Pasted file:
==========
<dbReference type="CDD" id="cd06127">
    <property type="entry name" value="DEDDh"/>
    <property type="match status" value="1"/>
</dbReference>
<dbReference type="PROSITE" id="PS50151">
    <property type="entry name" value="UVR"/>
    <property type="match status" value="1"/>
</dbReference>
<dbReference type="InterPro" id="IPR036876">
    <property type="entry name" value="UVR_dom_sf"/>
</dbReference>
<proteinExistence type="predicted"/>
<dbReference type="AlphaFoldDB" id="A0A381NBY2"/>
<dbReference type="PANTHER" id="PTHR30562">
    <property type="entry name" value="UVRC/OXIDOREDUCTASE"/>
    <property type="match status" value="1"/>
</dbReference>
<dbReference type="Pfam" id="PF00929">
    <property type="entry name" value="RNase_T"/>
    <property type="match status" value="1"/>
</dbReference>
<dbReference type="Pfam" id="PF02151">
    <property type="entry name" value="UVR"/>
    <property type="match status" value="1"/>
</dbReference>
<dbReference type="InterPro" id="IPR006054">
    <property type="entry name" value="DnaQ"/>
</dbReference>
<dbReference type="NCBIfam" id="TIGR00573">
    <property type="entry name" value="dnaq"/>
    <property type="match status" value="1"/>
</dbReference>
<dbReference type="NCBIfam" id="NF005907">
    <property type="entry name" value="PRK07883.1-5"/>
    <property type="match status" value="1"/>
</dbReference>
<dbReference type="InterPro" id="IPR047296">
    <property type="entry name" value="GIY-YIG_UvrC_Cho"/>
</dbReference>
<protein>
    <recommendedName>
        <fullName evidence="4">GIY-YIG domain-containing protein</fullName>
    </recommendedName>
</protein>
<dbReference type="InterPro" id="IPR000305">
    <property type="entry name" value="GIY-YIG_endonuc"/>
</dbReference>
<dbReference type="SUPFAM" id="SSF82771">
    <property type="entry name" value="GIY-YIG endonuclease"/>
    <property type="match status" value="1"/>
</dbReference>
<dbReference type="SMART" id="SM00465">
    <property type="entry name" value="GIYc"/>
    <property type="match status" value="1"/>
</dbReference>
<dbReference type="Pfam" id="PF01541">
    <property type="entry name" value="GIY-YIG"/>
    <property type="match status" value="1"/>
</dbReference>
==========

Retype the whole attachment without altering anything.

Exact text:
<dbReference type="CDD" id="cd06127">
    <property type="entry name" value="DEDDh"/>
    <property type="match status" value="1"/>
</dbReference>
<dbReference type="PROSITE" id="PS50151">
    <property type="entry name" value="UVR"/>
    <property type="match status" value="1"/>
</dbReference>
<dbReference type="InterPro" id="IPR036876">
    <property type="entry name" value="UVR_dom_sf"/>
</dbReference>
<proteinExistence type="predicted"/>
<dbReference type="AlphaFoldDB" id="A0A381NBY2"/>
<dbReference type="PANTHER" id="PTHR30562">
    <property type="entry name" value="UVRC/OXIDOREDUCTASE"/>
    <property type="match status" value="1"/>
</dbReference>
<dbReference type="Pfam" id="PF00929">
    <property type="entry name" value="RNase_T"/>
    <property type="match status" value="1"/>
</dbReference>
<dbReference type="Pfam" id="PF02151">
    <property type="entry name" value="UVR"/>
    <property type="match status" value="1"/>
</dbReference>
<dbReference type="InterPro" id="IPR006054">
    <property type="entry name" value="DnaQ"/>
</dbReference>
<dbReference type="NCBIfam" id="TIGR00573">
    <property type="entry name" value="dnaq"/>
    <property type="match status" value="1"/>
</dbReference>
<dbReference type="NCBIfam" id="NF005907">
    <property type="entry name" value="PRK07883.1-5"/>
    <property type="match status" value="1"/>
</dbReference>
<dbReference type="InterPro" id="IPR047296">
    <property type="entry name" value="GIY-YIG_UvrC_Cho"/>
</dbReference>
<protein>
    <recommendedName>
        <fullName evidence="4">GIY-YIG domain-containing protein</fullName>
    </recommendedName>
</protein>
<dbReference type="InterPro" id="IPR000305">
    <property type="entry name" value="GIY-YIG_endonuc"/>
</dbReference>
<dbReference type="SUPFAM" id="SSF82771">
    <property type="entry name" value="GIY-YIG endonuclease"/>
    <property type="match status" value="1"/>
</dbReference>
<dbReference type="SMART" id="SM00465">
    <property type="entry name" value="GIYc"/>
    <property type="match status" value="1"/>
</dbReference>
<dbReference type="Pfam" id="PF01541">
    <property type="entry name" value="GIY-YIG"/>
    <property type="match status" value="1"/>
</dbReference>